The discrepancy in costs and burdens for plaintiffs and defendants in a preference action is further exacerbated by the applicable venue provisions, which usually provide for venue of such cases in the bankruptcy court where the debtor’s case is pending.[7] This is often inconvenient for the creditor in terms of distance and cost and provides a “home field” advantage for the debtor. In addition, it has become increasingly common for plaintiffs to seek and obtain, sometimes before commencing the subject adversary proceedings or otherwise on little notice to defendants, mandatory case procedures governing all preference claims (and other avoidance actions) that have further advantages for the plaintiff over the defendant, such as requiring the defendant to participate in mandatory mediation proceedings in the plaintiff’s chosen venue and extending the plaintiff’s time to respond to any dispositive motion from the defendant until after conclusion of the mediation.

Overall, the extensive procedural advantages held by the plaintiff in a preference action will often compel the defendant to settle a preference claim on less favorable terms than otherwise warranted by the merits of the underlying claim. The SBRA amendments to preference claims will lessen the procedural burdens on defendants in such actions and may significantly impact preference litigation and valuation in practice.

Discussion

The SBRA impacts potential preference actions by requiring, effective as of February 19, 2020, that the plaintiff account for the recipient’s defenses before asserting the preference claim and by requiring that certain bankruptcy actions with less than $25,000 at issue be commenced in the district where the defendant resides.[8]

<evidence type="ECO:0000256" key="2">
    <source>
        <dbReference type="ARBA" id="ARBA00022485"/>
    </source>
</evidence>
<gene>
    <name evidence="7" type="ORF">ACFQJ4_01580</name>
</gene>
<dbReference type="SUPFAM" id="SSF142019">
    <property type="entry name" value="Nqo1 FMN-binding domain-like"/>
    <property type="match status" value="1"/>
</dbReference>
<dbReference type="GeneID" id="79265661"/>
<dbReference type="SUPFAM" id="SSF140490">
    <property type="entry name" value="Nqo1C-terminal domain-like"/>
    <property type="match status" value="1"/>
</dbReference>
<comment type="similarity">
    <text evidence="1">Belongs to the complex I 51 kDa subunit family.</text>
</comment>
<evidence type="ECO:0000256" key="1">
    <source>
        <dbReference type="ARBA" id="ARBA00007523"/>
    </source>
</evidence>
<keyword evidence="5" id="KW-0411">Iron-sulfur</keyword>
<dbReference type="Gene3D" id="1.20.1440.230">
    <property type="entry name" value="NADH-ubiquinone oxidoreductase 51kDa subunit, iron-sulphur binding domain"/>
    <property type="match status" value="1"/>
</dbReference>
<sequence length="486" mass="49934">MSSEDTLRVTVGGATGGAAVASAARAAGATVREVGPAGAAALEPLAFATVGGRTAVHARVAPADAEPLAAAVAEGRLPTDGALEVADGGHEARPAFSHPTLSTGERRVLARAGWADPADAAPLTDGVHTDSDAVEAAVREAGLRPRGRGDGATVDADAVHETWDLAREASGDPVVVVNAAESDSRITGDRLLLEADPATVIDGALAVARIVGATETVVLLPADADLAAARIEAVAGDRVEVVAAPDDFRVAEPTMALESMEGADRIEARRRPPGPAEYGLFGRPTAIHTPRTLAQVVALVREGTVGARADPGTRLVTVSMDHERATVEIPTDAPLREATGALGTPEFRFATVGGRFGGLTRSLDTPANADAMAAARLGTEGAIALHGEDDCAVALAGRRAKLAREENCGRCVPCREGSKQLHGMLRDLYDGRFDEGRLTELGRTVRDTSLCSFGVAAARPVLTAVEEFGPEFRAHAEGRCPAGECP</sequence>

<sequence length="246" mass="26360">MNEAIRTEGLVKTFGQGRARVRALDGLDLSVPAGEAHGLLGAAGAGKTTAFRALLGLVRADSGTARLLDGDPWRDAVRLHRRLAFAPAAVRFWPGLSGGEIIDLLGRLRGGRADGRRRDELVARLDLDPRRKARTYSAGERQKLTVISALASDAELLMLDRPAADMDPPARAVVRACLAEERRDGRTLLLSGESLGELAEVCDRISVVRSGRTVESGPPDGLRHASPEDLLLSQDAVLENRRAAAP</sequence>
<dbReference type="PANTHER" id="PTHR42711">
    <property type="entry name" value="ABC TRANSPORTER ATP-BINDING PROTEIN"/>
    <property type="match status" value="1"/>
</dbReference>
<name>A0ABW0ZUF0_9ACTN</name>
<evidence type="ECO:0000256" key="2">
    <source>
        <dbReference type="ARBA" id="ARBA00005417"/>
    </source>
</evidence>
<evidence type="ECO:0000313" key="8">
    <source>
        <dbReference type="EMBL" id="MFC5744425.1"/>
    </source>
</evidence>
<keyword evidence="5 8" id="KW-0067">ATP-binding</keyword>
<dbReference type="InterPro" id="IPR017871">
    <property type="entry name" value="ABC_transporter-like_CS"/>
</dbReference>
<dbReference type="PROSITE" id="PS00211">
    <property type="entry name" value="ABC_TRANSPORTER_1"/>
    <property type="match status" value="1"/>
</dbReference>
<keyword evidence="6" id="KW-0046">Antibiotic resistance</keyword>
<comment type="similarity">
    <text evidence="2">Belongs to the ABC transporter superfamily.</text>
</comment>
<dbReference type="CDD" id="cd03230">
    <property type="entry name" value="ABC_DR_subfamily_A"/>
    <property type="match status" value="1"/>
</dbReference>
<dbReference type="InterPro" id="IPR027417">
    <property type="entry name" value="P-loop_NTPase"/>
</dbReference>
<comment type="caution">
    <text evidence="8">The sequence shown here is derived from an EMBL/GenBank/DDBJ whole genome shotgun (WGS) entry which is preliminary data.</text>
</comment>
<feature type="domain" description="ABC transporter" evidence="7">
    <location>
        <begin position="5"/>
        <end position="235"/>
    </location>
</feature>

First, the SBRA amends section 547(b) of the Bankruptcy Code to explicitly condition the assertion of a preference claim by the plaintiff “on reasonable due diligence in the circumstances of the case and taking into account a party’s known or reasonably knowable affirmative defenses” under section 547(c) of the Bankruptcy Code. As an initial matter, this new requirement is likely to result in fewer preference claims being brought overall, and may even curb the practice of filing preference actions against every entity receiving any prebankruptcy transfer. More importantly, with reasonable due diligence and accounting for defenses as a statutory prerequisite for the assertion of a preference claim, we expect that plaintiffs will need to include detailed statements regarding the due diligence undertaken and defenses accounted for. This should assist creditors in defending such claims (and facilitate discovery) but should also require bankruptcy courts to consider the applicability of the preference defenses under section 547(c) of the Bankruptcy Code on motions by defendants for dismissal under Rule 12(b)(6) or for judgment on the pleadings under Rule 12(c).[9] Accordingly, while each preference claim and defense will remain highly fact intensive, this amendment should be significantly favorable for preference defendants.

Second, the SBRA amends section 1409(b) of Title 28 to require that any proceeding arising in or related to a bankruptcy case against a non-insider to recover a non-consumer debt of less than $25,000 (an increase from $13,650 currently) be commenced in the district where the defendant resides.[10] While there is some dispute among bankruptcy courts (and no binding authority in any jurisdiction) whether section 1409(b) applies to preference actions,[11] the SBRA legislative history is clear that the section 1409(b) amendment was specifically intended to apply to preference actions.[12] If so applied, this would shift the venue and cost advantages from the plaintiff to the defendant for the subject preference actions, and would also procedurally benefit defendants by preventing such actions from being subject to any mandatory case management procedures imposed by the debtor’s bankruptcy court.

Conclusion

The SBRA amendments are likely to significantly reduce some key procedural disadvantages for defendants to preference claims and are likely to substantially impact the early stages of preference litigation. All creditors should consider the impact of these amendments when evaluating preference exposure and potential litigation.